The choice is simple. Acknowledge the inevitable and take control or bury your head in the sand, pretending all is well, as stealth rationing and the surreptitious erosion of health care standards allow the NHS to lapse into a two tier system in which only the rich can access good medical care.

Now, this is a slightly bizarre finishing paragraph; the good Doctor appears to be contradicting everything that he has said previously.

Crippen has acknowledged that we need to ration healthcare, and that we need to charge for it. Presumably, he would also not object if people paid for additional treatments. But surely this would "allow the NHS to lapse into a two tier system in which only the rich can access good medical care".

What is "good medical care"? Presumably, we want everyone to access adequate medical care; as I outlined above, if the rich are happy to pay more for silk sheets, thus allowing the hospitals to subsidise the care for the poor, is this not a god thing?

But the main point is that if people are actively paying for their health insurance, then they are going to take more care of themselves. As Crippen correctly points out, the "free at the point of use mantra" is completely stupid because it makes people think that it is, in fact, free.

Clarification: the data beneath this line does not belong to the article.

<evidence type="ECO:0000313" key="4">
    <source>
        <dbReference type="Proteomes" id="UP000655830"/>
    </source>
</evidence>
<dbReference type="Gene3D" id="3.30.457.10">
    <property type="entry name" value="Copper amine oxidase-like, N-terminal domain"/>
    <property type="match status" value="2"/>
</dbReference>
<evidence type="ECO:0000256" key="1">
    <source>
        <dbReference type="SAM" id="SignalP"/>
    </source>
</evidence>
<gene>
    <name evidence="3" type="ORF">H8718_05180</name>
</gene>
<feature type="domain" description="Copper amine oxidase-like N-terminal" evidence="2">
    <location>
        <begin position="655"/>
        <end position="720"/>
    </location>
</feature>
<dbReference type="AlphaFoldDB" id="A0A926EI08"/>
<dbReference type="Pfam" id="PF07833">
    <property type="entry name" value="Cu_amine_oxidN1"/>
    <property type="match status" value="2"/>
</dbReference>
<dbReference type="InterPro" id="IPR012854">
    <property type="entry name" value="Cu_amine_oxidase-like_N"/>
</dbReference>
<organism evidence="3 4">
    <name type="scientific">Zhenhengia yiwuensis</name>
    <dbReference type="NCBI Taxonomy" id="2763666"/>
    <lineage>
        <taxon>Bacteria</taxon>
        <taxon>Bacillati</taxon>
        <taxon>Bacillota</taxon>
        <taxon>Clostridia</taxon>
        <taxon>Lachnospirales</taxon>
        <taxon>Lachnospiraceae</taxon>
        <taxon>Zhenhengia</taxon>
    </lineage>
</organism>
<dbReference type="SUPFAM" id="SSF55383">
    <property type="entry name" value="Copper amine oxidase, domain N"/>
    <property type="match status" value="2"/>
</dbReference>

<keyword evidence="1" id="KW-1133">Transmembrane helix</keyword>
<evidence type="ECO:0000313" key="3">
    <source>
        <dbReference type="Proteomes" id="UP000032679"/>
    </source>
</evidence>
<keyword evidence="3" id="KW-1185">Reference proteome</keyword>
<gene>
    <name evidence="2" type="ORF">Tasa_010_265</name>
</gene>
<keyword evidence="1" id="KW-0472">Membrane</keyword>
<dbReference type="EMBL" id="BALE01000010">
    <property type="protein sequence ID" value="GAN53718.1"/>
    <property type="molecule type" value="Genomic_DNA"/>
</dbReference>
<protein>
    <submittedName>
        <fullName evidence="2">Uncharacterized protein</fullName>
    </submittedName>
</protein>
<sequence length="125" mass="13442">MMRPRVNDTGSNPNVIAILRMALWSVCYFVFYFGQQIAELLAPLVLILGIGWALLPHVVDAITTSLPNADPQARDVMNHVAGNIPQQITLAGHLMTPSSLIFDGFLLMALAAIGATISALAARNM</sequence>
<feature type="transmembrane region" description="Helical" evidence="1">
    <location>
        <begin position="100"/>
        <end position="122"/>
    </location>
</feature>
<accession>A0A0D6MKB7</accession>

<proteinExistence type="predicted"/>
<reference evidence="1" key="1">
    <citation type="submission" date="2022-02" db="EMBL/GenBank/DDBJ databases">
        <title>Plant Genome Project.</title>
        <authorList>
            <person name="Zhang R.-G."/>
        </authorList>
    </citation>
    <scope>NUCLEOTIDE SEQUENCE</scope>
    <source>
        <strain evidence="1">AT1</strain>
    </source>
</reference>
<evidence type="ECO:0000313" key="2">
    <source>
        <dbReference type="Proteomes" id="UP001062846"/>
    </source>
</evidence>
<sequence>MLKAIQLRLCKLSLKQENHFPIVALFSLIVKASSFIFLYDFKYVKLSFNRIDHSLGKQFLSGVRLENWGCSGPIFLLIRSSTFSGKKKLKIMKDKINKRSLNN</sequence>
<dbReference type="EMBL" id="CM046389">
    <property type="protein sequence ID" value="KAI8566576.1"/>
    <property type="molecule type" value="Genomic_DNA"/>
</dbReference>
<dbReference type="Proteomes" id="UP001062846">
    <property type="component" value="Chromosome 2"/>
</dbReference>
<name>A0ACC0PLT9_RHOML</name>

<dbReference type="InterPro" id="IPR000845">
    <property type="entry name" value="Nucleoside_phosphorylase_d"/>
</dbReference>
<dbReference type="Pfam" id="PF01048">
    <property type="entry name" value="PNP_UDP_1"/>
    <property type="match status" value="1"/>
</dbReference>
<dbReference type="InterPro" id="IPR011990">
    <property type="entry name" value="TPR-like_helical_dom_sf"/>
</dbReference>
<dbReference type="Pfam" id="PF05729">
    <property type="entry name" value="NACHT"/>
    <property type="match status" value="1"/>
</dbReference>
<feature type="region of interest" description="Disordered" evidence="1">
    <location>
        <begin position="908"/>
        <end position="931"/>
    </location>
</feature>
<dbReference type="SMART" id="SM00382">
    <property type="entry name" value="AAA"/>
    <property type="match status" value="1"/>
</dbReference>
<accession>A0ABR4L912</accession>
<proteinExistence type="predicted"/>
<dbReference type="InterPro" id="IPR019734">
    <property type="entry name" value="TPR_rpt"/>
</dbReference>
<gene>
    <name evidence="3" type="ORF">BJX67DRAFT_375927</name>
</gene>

Of course, for those who don't work and will never work, the health system is free. For the rest of us, however, it is very expensive.

Is it right that someone who has paid 11% of their salary for the last thirty years should get the same treatment as someone who has paid absolutely fuck all for the same time? Of course it isn't. We wouldn't think that was fair with any other system, so why with health.

At the same time, is it right to leave people dying in the streets because they have never paid a penny towards any medical facilities? No.